Basic analyses of this taxon were made by Luterbacher (1964) and Blow (1979). The latter observed that the "holotype" individual of Pseudogloborotalia pasionensis Bermudez at the National Museum of Natural History is coiled in a direction (sinistral) opposite to that of the photograph (dextral) of the "holotype" (Bermudez, 1961, pl. 16: fig. 8a,b); however, it is the specimen (identified as Pseudogloborotalia velascoensis (Cushman)) illustrated on pl. 16: fig. lla,b (and not that illustrated as fig. 8a,b), which is the holotype of pasionensis and which was examined by Blow and ourselves in the Cushman Collection (USNM 639063). The holotype of P. pasionensis shows characters similar to P. velascoensis, which indicate its close relationship with that taxon, but it has a low conical test as opposed to the high conical test typical of P. velascoensis. Luterbacher (1964) provided a revised and amplified description of this species based on topotypes supplied by Bermudez. The analyses of Blow and Luterbacher are essentially compatible, with the exception that Luterbacher (1964) recorded 5-7 chambers as typical of this form, whereas Blow (1979) noted 9-10 (and occasionally up to 12) chambers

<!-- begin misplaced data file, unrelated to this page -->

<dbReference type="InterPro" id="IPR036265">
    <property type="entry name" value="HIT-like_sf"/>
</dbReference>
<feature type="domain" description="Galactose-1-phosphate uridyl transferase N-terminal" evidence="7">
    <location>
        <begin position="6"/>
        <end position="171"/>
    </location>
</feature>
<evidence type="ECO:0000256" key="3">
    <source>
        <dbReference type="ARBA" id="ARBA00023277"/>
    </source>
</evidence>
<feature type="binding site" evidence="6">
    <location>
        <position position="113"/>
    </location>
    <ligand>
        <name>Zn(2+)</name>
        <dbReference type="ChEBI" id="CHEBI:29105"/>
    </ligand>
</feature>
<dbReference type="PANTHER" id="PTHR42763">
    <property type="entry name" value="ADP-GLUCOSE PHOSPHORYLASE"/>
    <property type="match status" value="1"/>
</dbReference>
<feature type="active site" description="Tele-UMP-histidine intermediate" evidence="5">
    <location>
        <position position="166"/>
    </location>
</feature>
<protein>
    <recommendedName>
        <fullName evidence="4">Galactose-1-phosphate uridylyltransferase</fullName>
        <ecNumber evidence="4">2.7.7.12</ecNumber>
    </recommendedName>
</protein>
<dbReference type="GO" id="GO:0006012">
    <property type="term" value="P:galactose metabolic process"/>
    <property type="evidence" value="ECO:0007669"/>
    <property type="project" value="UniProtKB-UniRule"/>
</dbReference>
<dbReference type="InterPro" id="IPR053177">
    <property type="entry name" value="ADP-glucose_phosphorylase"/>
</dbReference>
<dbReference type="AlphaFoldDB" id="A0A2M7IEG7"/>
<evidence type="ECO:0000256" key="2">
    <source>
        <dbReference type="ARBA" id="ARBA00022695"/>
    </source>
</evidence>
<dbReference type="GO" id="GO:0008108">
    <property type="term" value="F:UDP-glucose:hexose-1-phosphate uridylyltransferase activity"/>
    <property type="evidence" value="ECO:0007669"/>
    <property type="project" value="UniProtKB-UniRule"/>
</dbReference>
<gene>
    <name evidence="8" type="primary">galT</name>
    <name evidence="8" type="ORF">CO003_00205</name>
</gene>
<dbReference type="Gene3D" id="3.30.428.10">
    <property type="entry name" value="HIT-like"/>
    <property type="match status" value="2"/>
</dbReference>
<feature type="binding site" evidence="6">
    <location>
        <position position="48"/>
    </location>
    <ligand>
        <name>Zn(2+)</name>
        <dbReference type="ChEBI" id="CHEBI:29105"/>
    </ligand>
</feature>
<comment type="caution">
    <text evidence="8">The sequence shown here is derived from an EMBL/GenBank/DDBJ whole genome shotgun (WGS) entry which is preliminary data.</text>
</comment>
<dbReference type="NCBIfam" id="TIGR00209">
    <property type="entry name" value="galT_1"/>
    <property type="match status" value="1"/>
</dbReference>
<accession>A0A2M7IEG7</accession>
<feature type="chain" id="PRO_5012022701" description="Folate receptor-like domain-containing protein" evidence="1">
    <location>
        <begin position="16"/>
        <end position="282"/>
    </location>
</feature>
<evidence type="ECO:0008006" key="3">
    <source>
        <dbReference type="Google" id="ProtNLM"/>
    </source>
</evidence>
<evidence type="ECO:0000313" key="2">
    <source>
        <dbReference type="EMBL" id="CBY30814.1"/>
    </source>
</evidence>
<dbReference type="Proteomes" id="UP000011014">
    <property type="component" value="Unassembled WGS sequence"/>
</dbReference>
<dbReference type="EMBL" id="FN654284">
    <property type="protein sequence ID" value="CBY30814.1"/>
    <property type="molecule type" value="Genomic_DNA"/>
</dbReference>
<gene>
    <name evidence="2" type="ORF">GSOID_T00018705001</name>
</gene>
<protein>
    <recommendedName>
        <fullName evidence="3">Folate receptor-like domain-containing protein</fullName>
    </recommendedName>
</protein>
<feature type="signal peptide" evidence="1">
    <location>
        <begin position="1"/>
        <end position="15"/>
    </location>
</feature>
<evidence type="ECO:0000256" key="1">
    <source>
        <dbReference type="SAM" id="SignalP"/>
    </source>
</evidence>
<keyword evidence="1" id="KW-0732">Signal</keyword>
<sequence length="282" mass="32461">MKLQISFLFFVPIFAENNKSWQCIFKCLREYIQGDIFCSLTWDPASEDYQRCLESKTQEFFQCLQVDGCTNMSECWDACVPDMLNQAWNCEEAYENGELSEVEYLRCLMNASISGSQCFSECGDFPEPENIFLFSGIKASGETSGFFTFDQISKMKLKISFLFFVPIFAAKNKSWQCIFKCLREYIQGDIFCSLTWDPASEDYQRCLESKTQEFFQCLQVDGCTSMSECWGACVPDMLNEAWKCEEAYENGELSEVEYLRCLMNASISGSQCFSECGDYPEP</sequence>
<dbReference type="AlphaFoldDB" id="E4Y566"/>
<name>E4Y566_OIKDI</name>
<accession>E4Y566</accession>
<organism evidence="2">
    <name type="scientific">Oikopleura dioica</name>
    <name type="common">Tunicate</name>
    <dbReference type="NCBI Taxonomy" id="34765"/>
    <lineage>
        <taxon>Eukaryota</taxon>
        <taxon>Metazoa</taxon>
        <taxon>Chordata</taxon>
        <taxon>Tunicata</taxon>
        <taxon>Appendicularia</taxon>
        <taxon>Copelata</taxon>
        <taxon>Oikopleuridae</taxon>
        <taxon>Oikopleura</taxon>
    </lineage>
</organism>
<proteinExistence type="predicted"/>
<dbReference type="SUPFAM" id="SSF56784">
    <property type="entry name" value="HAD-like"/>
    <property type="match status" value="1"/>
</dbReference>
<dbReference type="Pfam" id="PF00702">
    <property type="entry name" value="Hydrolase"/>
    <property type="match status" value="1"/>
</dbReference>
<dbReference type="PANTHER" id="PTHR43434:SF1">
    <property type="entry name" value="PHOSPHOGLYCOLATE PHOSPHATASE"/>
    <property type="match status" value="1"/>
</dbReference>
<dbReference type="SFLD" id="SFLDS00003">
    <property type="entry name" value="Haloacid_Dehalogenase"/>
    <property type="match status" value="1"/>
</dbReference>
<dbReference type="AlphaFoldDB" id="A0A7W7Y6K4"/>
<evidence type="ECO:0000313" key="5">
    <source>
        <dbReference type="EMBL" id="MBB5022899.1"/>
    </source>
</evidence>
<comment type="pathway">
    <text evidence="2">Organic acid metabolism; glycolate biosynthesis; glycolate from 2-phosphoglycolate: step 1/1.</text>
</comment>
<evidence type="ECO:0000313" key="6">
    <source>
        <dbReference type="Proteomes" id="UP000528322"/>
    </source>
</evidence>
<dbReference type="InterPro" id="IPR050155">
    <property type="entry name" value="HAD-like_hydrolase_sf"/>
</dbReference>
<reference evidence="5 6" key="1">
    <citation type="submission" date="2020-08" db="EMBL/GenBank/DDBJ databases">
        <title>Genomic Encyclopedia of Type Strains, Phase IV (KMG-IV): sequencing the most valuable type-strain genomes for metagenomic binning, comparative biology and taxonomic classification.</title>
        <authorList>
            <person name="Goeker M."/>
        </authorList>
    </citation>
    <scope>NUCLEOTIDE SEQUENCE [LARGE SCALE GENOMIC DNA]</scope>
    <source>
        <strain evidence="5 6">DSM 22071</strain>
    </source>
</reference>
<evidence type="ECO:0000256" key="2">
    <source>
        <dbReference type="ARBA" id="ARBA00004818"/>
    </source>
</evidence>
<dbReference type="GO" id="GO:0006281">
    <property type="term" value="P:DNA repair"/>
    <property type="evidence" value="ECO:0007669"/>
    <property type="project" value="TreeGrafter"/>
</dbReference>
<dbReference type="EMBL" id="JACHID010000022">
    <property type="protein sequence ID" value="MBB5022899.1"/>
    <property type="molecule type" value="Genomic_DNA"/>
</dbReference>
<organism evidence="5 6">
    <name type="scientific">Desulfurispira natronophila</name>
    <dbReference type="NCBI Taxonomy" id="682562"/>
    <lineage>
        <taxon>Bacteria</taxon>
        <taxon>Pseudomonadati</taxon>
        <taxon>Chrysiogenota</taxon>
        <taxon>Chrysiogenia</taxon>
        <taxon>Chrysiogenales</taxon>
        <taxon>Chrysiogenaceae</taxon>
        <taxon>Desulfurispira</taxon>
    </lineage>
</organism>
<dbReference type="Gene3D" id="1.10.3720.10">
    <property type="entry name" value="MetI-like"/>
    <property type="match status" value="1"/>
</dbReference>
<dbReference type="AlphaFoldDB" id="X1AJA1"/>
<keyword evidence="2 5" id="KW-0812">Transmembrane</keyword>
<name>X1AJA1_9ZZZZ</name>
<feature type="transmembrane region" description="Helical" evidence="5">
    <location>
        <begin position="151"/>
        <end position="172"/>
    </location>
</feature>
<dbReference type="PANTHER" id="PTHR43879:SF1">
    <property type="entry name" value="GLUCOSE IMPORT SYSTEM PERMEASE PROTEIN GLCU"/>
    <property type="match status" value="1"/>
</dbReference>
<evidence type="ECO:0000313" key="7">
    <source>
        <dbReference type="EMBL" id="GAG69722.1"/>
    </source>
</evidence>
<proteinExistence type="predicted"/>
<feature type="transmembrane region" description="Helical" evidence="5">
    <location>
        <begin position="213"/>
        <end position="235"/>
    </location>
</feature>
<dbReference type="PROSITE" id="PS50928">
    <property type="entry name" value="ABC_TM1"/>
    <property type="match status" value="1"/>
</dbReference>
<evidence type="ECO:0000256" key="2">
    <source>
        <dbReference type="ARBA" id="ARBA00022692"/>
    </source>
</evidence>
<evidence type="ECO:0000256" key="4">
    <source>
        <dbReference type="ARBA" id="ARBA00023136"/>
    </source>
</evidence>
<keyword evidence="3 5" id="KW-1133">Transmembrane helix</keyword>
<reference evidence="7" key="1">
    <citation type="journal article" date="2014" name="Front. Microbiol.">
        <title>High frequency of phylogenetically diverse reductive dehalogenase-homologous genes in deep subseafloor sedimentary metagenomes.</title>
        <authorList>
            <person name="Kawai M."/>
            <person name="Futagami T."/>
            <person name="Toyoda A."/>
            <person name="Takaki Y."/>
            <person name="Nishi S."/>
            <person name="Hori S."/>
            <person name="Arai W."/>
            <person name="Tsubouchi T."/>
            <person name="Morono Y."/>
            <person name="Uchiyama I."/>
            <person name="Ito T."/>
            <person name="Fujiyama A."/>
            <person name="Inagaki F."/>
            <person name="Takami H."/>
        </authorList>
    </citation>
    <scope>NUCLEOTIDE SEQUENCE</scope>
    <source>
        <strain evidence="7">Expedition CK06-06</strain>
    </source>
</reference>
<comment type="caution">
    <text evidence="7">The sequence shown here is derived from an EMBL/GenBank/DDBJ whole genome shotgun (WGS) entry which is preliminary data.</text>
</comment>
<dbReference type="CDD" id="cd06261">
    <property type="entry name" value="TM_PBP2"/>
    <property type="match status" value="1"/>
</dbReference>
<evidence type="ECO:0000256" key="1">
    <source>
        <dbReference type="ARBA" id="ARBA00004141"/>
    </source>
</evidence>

in the final whorl. [Olsson et al. 1999]
Distinguishing features: Like M. velascoensis but with reduced spire height, a decrease in the ornament around the umbilicus, and an increase in the number of chambers (usually 5-7, up to 10).NB These concise distinguishing features statements are used in the tables of daughter-taxa to act as quick summaries of the differences between e.g. species of one genus.
Diagnostic characters: Relatively large, low umbilico-convex test with flat spiral side, distinctly lobulate, heavily keeled periphery; generally 5-7 (but up to 10, particularly in younger, Zone P4c-P5 horizons), relatively equidimensional chambers in final whorl but with insertion of smaller chambers between larger chambers in some individuals; intercameral sutures depressed, radial on umbilical side; curved, moderately retorse, raised and beaded on spiral side; umbilicus wide but shallow, periumbilical collar only weakly developed; aperture a low slit extending along peri-intraumbilical margin to peripheral margin of last chamber. [Olsson et al. 1999]
|test outline:||Lobate||chamber arrangement:||Trochospiral||edge view:||Planoconvex||aperture:||-|
|umb chamber shape:||Subtriangular||coiling axis:||Moderate||periphery:||Muricocarinate||aperture border:||N/A|
|sp chbr shape:||Petaloid||umbilicus:||Wide||periph margin shape:||Subangular||accessory apertures:||None|
|umbilical or test sutures:||Moderately depressed||umb depth:||Deep||wall texture:||Spinose||shell porosity:||Finely Perforate: 1-2.5µm|
|spiral sutures:||Raised muricate||final-whorl chambers:||6.5-7.5|
Geographic distribution: Our observations agree with those of Blow (1979) that M. pasionensis had an essentially tropical (but not necessarily solely equatorial Pacific Ocean) distribution. [Olsson et al. 1999]
Aze et al. 2011 summary: Low latitudes; based on Olsson et al. (1999)